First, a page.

1974
If my son chooses not to go to college, what avenues are open to him for association with other LDS youth?
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“If my son chooses not to go to college, what avenues are open to him for association with other LDS youth?” Ensign, Feb. 1974, 40

My son does not want to go to college. I would like him to go to Brigham Young University or Ricks, or at least someplace where there is an institute of religion, so he can find LDS friends. If he chooses not to go to college, what avenues are open to him for association with other LDS youth?

I have often thought that the response the Prophet Joseph Smith made to the question on how he governed his followers applies equally well to our associations with our children. Remember, his statement was, “I teach them correct principles and let them govern themselves.”

Every parent hopes and prays his teachings have been adequate when the time arrives for his children to assume the responsibility of making their own personal decisions. Teaching and encouraging our children is a continuing process but should not go beyond the point where it is necessary for them to make their own personal decisions.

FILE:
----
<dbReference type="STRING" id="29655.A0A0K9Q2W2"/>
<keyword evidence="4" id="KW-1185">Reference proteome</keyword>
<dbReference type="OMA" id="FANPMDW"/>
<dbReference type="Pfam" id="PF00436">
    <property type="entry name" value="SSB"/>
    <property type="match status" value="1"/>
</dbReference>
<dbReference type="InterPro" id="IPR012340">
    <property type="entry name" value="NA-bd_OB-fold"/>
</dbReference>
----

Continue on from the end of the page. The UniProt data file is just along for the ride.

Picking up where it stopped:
College is not for everyone. However, planning, preparing, and determining a course which will allow us to make a contribution to mankind must be a part of everyone’s preparation for life. It is the untrained who finds difficulty in obtaining employment.

One of the charges given to the leaders of the Melchizedek Priesthood MIA was that equal opportunities must be provided for both the student and the non-student alike. Religious training, service, and social programs are to be available to all single members of the Church through their priesthood quorums, Relief Societies, or combined activities. A structure has been established in every ward or branch of the Church that will make certain the needs of each member are served.

Perhaps not many realize that we have institutes of religion associated not only with colleges and universities, but also with trade, technical, and business schools. In addition, approximately 250 of our 436 institutes of religion offer night courses for those who work during the day.

Remember, it is not important where your children have the opportunity to associate in the programs and activities of the Church—it is only important that they do participate.

Every individual should be encouraged to avail himself of the programs and associations which will cause him to mature spiritually, in order that he may find the joy and satisfaction of a well-balanced life.